On November 25th, 2018 Thanksgiving night, a young man named E.J. Bradford was murdered by a Hoover police officer in Birmingham, AL at the Galleria Mall. News reports, to include a press conference, immediately praised the officer, calling him a hero. There were a plethora of unanswered questions and missing information but somehow the only thing that seemed to be “clear” to the police at the time was that the officer was a hero. They were so convinced that no one thought it priority to notify the family of the slain 21yr old young man. The very next day, that same police office would issue a statement sighting that the wrong man was killed in a case of “mistaken identity”. As E.J. Bradford stood over his friend (who had been shot by another man) in shock, not knowing what to do or who to turn to, he was immediately executed by police officers when they arrived on the scene. It didn’t matter what type of person E.J. was, the facts of the confrontation that led up to this tragedy didn’t matter, without warning and without identifying themselves these officers saw a Black man, with a gun in his back pocket (in an open carry state), standing over another Black man and decided that he needed to die….not surrender, but die. That Black man, E.J. Bradford, was my nephew.
“TENNIS SHOES!” That was the first thing I yelled throughout my home when I initially heard that my nephew was killed in the mall. When I moved to Texas, E.J. called me about a pair of Air Jordan’s that were sold out in AL, I too was unsuccessful in helping him achieve his goal but that’s when he revealed his love…obsession (LOL) with shoes. We would later discover that his purpose for going to the mall that night was to get shoes. In the 3yrs I’ve been writing my blog, I’ve written about all types of fears. The fears I’ve listed thus far are all intangible, mental fears that seem to reveal themselves as situations arise. In the last few years it seems each time I turn on the news a Black family is in tears over the death of a loved one by those who swore to protect that life. As an African American woman, from the day I was conceived, there’s a very real, very present threat to my very existence. I was born into a world of hate and I don’t have the privilege of being ignorant to that reality. That reality has confronted me through the countless stories of others, but I never expected it to become my life.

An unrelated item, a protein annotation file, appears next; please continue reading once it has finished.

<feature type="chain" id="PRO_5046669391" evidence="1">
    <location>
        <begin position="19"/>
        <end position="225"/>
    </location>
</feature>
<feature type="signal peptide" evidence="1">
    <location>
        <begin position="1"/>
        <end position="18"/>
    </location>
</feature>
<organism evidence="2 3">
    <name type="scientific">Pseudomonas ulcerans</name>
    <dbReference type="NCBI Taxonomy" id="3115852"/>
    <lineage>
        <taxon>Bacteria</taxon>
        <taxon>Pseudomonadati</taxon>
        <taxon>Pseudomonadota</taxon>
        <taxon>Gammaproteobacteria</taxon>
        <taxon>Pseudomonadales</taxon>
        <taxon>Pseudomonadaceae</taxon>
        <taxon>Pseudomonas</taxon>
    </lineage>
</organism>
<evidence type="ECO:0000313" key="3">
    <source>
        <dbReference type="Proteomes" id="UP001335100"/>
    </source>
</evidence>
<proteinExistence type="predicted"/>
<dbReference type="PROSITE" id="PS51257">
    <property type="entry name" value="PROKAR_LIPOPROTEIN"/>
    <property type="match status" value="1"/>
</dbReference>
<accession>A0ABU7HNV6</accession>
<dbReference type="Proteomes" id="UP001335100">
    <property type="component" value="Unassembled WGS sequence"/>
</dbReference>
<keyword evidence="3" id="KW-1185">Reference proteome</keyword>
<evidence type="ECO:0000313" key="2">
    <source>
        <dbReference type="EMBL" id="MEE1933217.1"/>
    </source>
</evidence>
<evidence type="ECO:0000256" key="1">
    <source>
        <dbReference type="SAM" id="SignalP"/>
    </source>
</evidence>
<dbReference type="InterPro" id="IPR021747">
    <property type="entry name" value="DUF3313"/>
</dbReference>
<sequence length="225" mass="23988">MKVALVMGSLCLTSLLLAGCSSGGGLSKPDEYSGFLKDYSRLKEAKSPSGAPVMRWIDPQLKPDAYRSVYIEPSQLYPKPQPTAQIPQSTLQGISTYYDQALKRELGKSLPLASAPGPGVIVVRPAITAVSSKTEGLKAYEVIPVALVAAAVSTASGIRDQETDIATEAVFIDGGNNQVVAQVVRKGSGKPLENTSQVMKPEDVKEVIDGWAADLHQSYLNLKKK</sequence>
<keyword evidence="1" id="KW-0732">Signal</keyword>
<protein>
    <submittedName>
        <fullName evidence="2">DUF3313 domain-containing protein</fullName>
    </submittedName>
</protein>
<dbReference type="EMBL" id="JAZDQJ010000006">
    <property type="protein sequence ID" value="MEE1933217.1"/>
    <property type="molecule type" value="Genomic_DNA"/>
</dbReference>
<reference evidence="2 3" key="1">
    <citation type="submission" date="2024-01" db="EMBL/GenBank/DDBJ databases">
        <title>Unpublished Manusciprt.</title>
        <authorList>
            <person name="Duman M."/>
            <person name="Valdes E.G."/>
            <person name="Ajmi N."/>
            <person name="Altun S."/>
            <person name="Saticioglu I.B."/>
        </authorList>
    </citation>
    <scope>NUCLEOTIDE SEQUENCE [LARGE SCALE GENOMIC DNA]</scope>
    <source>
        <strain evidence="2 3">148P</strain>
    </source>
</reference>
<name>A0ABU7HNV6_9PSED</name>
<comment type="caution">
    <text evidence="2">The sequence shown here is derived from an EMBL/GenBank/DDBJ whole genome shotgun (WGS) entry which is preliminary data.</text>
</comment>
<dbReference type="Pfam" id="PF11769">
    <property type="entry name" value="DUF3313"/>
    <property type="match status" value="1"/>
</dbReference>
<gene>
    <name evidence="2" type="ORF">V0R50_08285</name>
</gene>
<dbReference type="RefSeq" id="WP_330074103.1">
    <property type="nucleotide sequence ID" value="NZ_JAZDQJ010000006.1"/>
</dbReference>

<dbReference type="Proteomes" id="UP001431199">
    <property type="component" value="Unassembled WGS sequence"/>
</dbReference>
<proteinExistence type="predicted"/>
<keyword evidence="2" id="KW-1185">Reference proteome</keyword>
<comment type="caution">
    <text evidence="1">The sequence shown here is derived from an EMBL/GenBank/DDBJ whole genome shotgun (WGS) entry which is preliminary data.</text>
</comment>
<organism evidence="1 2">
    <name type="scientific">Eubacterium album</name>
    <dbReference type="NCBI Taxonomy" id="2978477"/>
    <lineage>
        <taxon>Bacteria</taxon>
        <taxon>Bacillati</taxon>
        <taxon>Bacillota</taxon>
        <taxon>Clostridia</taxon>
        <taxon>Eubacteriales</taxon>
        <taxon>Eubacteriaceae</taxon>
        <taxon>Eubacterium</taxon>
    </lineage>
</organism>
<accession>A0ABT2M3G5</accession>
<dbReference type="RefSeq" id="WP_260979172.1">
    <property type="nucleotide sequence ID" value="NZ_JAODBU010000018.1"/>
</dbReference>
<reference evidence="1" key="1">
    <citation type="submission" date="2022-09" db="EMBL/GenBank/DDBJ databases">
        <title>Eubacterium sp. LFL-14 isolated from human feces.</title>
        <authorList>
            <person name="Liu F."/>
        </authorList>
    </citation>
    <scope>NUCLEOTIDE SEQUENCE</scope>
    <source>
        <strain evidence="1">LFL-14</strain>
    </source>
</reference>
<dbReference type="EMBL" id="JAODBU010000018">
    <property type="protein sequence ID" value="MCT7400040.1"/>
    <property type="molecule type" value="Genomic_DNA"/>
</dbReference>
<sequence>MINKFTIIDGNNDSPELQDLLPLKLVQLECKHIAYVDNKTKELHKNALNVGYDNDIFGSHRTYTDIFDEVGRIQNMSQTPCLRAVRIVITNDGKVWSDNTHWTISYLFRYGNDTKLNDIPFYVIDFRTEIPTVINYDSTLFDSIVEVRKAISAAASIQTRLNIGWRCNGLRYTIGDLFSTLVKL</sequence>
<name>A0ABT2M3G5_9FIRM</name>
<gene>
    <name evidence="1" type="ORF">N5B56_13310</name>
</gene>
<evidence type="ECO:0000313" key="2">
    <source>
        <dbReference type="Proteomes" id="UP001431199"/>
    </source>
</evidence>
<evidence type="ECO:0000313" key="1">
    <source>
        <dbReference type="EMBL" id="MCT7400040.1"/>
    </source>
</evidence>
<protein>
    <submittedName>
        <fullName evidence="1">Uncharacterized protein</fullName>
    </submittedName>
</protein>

I’ve been pondering my pain a lot lately. I’ve been wondering what remedy will pacify my soul and ease my sorrow. I can only speak for myself and say that there is no justice, short of bringing my nephew, Emantic, Jr., back to his original quality of life, that will satisfy. The tragedy of life is that I must accept the limitations of justice society is WILLING to offer us as African American minorities and then ultimately (expected to) forgive. Perhaps true strength is being willing to wait, past the limitations of our own patience, without taking matters into our own hands. I took my car to get serviced at the dealership, the day before driving home to Alabama for E.J.’s funeral and encountered a police officer getting his car serviced. Such an eerie feeling overtook my senses. I viewed him through the lens of my raw pain, “sinners dressed up like saints with badges when they are a protected class of savages,” spoke my anger to my heart. I’ve always been a forgiving person, but forgiving this sin just may take me an amount of time that fate may not agree with.